• Posted: 09 August 2010 09:25 PM #8

    Google and Verizon propose neutrality rules, exempt wireless
    updated 03:00 pm EDT, Mon August 9, 2010
    Google to sell out wireless for neutrality win

    Google and Verizon this afternoon outlined their widely rumored proposal for net neutrality guidelines. As expected, the terms would focus on wired controls but would sacrifice fairness in wireless to reach the goal. The FCC would be the only official body and would have authority to ban both blocking or throttling legal traffic as well as limit prioritization of certain content, but only on wired networks.

    Both wired and wireless networks would have a requirement for transparency, which would require any carrier to clearly disclose how it shapes traffic and other limits on the network. Wired services could have special services such as IPTV, but these would have to be clearly separated from general Internet access so they aren’t used as forms of cheating the neutrality rules, the two companies said.

    The Universal Service Fund would, as proposed by the FCC, be converted from wired phones to broadband.

    Google justified the exception of cellular networks by describing wireless data as a “still-nascent” business, whose circumstances are “more competitive and changing rapidly” compared to the entrenched wired environment. It did promise that the Government Accountability Office, in this interpretation, would have to report to Congress every year on whether current measures are properly protecting customers.

    The statements are likely to draw controversy if, as accepted, they would give carriers like Verizon free rein to discriminate against legitimate service that would compete with its own services. It would have legal support for banning VoIP to force customers to use its own cellular minutes, for example, or prevent streaming Internet video from a third party in favor of a paid subscription to its own plans. Verizon has been willing to use more open platforms such as Android but has already neutered functionality by preventing Skype calls over 3G.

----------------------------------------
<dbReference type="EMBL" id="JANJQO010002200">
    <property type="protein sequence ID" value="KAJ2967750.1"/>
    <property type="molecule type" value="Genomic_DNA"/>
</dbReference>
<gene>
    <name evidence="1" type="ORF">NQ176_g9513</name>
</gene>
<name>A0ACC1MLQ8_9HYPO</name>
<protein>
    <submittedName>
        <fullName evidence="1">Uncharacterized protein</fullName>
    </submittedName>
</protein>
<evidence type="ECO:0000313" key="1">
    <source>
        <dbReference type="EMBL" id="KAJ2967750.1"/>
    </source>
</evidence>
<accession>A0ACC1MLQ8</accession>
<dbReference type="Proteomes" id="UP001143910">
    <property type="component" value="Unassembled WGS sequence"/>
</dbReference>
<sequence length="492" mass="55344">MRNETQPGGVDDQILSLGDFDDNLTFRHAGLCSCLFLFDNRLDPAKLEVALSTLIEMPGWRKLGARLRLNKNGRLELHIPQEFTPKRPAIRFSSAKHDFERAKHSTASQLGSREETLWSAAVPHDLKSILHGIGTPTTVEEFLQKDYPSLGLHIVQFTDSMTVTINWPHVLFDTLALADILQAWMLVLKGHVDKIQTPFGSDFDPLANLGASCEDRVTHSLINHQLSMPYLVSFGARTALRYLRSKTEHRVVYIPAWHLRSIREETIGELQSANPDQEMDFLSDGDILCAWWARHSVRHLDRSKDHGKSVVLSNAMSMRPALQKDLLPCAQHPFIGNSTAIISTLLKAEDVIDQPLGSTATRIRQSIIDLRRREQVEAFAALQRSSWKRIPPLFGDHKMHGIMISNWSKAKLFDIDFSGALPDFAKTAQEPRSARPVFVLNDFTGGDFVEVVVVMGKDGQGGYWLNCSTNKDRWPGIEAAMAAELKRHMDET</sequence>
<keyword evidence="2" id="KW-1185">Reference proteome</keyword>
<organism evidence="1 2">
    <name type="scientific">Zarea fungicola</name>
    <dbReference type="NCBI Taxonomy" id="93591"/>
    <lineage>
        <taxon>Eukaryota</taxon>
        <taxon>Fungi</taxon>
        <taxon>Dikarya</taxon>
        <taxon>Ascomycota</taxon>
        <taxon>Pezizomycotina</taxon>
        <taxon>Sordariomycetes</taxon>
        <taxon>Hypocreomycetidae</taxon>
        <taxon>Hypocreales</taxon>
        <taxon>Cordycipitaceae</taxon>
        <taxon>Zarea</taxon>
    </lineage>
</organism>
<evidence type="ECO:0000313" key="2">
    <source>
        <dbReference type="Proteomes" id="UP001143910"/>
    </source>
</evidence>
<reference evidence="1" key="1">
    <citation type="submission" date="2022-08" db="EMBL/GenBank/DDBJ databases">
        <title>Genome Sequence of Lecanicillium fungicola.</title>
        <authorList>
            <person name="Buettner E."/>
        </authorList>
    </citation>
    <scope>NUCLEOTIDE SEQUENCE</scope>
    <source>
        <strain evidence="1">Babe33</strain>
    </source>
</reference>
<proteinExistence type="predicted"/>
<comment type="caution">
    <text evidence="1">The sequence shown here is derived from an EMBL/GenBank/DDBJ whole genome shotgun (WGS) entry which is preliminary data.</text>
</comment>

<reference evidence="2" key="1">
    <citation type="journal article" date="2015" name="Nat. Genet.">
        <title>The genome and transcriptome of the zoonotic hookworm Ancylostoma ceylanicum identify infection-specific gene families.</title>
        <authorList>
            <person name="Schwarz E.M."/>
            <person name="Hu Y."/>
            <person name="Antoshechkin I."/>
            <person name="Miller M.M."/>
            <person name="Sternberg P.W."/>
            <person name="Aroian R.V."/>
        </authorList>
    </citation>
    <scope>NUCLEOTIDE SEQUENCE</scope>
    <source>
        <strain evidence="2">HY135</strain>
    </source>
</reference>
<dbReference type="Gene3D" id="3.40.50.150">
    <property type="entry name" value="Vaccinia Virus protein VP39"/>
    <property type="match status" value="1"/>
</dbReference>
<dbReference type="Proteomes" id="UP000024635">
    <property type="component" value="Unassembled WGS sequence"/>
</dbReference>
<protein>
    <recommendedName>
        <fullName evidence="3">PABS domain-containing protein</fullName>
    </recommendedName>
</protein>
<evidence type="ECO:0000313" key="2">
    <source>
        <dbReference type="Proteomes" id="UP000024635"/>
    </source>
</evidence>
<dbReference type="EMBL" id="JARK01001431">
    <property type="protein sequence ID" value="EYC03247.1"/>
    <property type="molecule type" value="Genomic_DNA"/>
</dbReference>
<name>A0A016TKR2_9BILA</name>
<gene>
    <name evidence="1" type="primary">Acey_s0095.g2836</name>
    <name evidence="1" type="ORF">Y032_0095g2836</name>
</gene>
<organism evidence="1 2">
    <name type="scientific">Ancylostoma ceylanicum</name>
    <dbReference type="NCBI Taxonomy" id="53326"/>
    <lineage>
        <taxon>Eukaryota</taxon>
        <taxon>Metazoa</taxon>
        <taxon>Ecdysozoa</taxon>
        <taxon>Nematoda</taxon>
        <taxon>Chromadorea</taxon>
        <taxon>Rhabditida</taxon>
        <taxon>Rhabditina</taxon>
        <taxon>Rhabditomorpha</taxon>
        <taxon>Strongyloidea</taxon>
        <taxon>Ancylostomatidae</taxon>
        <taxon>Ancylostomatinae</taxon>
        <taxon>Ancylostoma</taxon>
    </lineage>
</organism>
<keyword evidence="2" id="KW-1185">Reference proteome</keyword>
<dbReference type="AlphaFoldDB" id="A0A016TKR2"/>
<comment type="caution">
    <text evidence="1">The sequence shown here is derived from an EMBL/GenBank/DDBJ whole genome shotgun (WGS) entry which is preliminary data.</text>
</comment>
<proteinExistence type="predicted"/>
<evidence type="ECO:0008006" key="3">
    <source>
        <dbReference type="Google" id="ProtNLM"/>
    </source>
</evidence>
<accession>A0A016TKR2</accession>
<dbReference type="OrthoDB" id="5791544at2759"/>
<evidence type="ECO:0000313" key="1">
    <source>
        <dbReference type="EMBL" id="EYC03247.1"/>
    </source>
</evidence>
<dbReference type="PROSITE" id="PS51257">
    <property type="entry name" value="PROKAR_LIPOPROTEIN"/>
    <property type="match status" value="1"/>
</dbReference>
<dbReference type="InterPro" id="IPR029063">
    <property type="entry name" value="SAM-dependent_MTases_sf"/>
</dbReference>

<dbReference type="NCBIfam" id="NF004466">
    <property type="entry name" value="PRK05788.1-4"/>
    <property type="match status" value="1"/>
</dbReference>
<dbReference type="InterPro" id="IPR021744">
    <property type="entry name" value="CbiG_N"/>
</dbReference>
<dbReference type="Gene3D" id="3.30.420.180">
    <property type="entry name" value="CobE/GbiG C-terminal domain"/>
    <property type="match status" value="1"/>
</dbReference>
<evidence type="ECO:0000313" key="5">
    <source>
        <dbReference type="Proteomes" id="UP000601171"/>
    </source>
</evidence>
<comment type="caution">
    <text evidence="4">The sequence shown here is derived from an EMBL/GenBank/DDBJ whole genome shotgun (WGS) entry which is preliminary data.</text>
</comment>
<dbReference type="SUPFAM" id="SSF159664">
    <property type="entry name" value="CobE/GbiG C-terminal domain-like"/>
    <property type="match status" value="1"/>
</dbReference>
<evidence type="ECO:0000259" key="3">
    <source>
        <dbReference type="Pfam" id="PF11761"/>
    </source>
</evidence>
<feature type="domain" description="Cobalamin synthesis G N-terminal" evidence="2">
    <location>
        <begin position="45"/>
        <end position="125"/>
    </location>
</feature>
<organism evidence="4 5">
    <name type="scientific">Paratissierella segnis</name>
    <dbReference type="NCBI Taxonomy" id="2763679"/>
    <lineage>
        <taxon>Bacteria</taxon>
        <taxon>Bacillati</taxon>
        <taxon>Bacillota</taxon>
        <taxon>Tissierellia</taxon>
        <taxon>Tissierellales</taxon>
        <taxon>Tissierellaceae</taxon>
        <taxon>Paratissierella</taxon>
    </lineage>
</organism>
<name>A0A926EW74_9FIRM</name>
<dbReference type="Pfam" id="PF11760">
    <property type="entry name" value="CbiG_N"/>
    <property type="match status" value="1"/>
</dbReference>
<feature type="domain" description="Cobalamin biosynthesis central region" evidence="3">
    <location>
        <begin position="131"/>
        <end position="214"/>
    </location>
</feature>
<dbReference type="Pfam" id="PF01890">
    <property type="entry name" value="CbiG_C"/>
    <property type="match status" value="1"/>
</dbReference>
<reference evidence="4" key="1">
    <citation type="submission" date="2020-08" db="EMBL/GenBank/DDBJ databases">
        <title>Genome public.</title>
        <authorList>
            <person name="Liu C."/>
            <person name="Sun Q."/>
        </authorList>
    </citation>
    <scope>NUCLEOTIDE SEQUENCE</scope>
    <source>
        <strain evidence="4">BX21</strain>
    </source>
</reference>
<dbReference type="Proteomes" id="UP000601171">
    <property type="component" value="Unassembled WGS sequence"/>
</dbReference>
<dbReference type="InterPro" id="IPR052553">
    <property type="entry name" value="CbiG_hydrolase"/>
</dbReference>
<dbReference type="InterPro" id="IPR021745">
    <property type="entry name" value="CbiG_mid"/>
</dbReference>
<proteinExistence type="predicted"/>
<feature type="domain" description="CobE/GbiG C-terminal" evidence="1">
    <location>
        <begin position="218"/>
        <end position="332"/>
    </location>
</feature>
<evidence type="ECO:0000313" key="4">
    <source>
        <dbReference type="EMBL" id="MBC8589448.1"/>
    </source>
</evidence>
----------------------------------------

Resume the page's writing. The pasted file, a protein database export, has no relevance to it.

Google’s motivations behind the deal have already been called into question. The search firm is heavily dependent on Verizon for Android phone sales and would stand to lose significant market share and mobile ad revenue if its carrier partner backed away.

    The proposal isn’t binding and may face opposition from the FCC itself. Chairman Julius Genachowski has said that Google and Verizon suggestions wouldn’t necessarily influence policy as he was concerned about preserving net neutrality regardless of what either company thought was best.

         
  • Posted: 10 August 2010 04:19 AM #9

    Google and Verizon, two leading players in the Internet service and content, the approach of an agreement that would allow Verizon to accelerate some online content to users faster Internet. Fees may be paid to companies like YouTube, etc. The agreement could ultimately lead to higher fees for Internet users.

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  • Posted: 14 August 2010 09:35 PM #10

    AT&T defends Verizon-Google mobile exemption from net neutrality

    AT&T has jumped into the fray on net neutrality, pointing out that mobile networks are fundamentally different from broadband and saying they should be largely free of any regulation as an internet service rather than being classified as a telecom service under the oversight of the FCC.

         
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    Posted: 15 August 2010 03:56 PM #11

    willrob - 15 August 2010 12:35 AM

    AT&T defends Verizon-Google mobile exemption from net neutrality

    AT&T has jumped into the fray on net neutrality, pointing out that mobile networks are fundamentally different from broadband and saying they should be largely free of any regulation as an internet service rather than being classified as a telecom service under the oversight of the FCC.

    The AT&T stance seems increasingly strange the more one thinks about it. If they are not functioning as an ISP, then what are they doing?

    Indeed, I remember watching routing information with amazement in the early days of the internet, which showed that data were being carried mainly by the major telecoms. And those data jumped from telecom to telecom to take advantage of the available bandwidth.

    With the expansion of the mobile web, net neutrality becomes even more relevant. The role of the telecoms as ISPs, not to mention as a backbone of the internet, needs to be watched closely to ensure that a level playing field exists for all.